While the main stories in the media coming out of today's WMATA board meetings will no doubt be the approval of fare increases
, my focus was on other action items:
* The board also approved
the plan to build a new 114-bus garage at DC Village
to replace the Southeastern Bus Garage
at Half and M, contingent on not only a series of land transfers between the city and WMATA but also on the $69.25 million sale of the current bus garage site to Akridge, since the proceeds from that sale are necessary to both fund the new garage and the interim costs associated with continuing the old garage's functions until the new site is ready. Marion Barry spoke forcefully in support of the move, speaking not only of his constituents' strong support for building a new facility in Ward 8 but also that the current garage is "in the way of progress," situated as it is smack in the middle of the fledgling Ballpark District.
No timeframe for closing the current garage was discussed by the WMATA board, and it was only mentioned in passing that Monument Realty's litigation surrounding the sale of the old garage is still pending. WMATA employees who I've talked to at Half and M in recent days have said they were initially told the garage would be vacated this month, then were told it would be next month, and are now being told that there's no firm date planned.
If indeed WMATA is not planning to close the garage before Opening Day, it will need to come up with plans for moving their buses in and out of that space while dodging tens of thousands of pedestrians, or how they'll shut down the garage during game times. It would also mean that the garage's possible use as a temporary parking facility would be off the boards.
Here's your dreary Thursday morning reading material:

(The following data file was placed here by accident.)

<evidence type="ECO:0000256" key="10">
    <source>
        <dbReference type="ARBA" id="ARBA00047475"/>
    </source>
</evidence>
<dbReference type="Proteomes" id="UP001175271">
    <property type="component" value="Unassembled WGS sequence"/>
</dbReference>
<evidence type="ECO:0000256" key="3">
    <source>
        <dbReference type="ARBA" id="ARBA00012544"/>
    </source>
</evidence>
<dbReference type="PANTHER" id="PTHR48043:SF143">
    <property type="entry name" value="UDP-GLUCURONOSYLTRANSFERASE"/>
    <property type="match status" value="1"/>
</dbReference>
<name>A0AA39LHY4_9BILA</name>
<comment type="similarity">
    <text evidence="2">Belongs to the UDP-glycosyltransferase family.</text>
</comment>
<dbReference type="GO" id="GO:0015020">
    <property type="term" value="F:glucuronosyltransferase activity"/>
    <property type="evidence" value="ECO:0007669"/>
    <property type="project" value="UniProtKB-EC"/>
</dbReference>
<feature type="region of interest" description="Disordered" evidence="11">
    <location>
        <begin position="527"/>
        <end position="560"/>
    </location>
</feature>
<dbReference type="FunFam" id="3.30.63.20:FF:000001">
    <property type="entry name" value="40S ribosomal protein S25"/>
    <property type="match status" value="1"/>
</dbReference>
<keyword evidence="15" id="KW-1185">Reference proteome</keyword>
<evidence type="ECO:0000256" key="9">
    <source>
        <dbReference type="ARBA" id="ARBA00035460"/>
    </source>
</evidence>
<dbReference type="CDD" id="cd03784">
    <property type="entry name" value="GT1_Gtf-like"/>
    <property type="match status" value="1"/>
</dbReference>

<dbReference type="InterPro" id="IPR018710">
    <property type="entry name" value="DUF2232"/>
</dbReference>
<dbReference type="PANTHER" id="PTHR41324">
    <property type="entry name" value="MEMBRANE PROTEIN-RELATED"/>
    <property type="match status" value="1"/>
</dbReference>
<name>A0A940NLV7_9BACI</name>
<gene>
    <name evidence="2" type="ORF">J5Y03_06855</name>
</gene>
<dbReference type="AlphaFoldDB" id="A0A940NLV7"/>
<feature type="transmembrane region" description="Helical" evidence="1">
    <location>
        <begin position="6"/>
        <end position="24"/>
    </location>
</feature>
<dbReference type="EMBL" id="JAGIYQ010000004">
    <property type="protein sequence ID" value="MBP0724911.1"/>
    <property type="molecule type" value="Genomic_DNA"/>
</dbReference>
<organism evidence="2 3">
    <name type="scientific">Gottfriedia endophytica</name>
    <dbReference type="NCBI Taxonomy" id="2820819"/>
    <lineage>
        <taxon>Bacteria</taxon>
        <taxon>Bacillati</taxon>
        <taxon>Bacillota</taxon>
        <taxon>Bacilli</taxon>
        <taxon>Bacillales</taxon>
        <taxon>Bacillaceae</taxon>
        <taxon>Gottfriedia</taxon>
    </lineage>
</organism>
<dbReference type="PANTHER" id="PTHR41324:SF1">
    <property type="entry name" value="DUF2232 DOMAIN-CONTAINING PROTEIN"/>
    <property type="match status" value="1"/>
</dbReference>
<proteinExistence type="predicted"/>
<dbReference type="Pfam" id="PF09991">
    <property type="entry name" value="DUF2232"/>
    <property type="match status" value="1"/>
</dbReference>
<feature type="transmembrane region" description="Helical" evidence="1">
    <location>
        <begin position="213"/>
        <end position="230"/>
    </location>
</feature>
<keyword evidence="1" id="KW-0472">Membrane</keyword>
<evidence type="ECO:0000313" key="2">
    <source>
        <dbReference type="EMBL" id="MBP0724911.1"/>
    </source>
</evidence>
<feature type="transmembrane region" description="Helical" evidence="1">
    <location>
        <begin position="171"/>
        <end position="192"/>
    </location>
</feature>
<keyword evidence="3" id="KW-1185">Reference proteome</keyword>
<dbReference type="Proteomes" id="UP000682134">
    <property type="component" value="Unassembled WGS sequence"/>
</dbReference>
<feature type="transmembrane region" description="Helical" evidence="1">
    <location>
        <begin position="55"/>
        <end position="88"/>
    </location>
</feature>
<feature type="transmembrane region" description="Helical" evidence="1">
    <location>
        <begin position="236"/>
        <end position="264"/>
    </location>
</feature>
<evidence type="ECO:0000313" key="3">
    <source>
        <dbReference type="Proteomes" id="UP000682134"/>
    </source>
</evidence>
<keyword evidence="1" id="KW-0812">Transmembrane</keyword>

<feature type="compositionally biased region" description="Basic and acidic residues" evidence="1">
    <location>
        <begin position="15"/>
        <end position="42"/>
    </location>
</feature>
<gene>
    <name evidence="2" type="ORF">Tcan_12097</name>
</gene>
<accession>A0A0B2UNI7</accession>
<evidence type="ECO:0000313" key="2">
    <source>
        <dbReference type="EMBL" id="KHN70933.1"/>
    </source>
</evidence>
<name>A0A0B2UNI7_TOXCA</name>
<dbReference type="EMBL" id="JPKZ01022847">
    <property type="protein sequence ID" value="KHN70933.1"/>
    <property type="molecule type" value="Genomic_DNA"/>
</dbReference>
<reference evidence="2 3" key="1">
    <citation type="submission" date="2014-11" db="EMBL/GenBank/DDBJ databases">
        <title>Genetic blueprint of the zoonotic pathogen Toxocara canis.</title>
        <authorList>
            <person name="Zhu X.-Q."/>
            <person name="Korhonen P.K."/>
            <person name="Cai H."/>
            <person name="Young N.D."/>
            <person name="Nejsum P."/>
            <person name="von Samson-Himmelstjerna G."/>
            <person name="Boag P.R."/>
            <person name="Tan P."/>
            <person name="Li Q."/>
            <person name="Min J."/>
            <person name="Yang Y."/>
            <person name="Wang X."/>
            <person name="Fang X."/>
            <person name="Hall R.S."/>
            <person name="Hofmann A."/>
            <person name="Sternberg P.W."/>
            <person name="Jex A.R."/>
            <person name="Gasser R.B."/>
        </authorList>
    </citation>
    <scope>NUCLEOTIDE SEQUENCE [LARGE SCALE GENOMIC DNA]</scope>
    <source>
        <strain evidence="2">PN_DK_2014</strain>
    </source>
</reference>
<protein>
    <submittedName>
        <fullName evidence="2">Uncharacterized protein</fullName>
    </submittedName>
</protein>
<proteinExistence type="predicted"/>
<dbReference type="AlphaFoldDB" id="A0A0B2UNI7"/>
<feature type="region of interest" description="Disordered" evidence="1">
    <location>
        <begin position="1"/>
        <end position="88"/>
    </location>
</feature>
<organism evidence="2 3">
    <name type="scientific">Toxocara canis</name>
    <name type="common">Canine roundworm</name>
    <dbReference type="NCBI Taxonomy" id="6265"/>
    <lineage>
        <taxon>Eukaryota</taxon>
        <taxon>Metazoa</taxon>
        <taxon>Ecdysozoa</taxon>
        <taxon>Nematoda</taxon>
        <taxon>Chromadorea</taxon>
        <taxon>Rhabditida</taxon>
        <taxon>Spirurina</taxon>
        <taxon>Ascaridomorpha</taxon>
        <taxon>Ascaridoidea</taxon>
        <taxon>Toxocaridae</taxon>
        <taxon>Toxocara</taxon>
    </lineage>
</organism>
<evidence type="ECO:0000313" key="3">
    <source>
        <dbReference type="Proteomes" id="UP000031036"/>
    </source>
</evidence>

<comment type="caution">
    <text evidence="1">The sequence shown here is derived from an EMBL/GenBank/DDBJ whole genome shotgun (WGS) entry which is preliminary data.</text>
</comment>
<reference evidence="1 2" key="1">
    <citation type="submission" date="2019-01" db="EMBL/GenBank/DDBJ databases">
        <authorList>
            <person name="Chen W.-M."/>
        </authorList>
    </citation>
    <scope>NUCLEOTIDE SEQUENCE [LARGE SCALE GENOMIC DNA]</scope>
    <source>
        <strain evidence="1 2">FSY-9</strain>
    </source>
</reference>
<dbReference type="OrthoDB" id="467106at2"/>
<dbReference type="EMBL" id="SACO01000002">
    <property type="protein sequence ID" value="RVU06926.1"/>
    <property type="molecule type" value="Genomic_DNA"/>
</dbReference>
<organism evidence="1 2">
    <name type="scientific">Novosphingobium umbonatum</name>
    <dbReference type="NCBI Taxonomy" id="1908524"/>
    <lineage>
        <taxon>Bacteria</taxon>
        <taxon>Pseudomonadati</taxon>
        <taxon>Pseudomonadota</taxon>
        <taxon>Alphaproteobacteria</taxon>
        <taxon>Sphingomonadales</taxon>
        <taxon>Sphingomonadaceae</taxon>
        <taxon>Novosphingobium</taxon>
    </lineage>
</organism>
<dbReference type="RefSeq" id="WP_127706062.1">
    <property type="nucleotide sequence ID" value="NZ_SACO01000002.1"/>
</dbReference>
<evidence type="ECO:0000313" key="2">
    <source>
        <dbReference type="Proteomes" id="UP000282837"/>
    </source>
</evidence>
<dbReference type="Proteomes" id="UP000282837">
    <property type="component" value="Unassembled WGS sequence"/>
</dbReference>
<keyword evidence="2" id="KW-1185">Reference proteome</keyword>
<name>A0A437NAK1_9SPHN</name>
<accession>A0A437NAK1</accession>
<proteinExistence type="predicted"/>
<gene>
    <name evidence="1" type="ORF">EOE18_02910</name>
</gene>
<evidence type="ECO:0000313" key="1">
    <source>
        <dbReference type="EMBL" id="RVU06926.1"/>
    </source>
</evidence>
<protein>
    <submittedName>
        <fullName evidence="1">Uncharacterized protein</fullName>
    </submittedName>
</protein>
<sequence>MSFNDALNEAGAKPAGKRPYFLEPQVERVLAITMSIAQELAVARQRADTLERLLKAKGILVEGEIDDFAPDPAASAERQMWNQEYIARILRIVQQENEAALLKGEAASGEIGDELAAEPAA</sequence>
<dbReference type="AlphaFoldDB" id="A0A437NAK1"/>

* The Post writes
about the labor disputes at the ballpark: "Labor leaders are defending the hiring practices at the construction site of the new Washington Nationals ballpark, saying that efforts to give jobs to D.C. residents have been an 'unequivocal success.' [...] [T]he leader of the Metropolitan Washington Council of the AFL-CIO said the project has been successful in hiring District workers. The letter disputed criticism from some local activists that the ballpark had not come through with jobs for city residents."
* The Examiner, NBC4
, and the Post
write about the presentations last night of the four finalists' plans for redeveloping Poplar Point
. Channel 4 also includes a slideshow of the designs
and links to information on each plan's community benefits. Apparently one of the propsals includes "an aerial tram
that would carry passengers across the river to the new baseball stadium." And Now, Anacostia
has some bullet points on the various presentations as well.
I should also add this opinion piece in the Examiner
by Phil Wood on his impressions of the new ballpark
. "If you asked me to describe the place in a single word, I'm ready to answer. Compelling."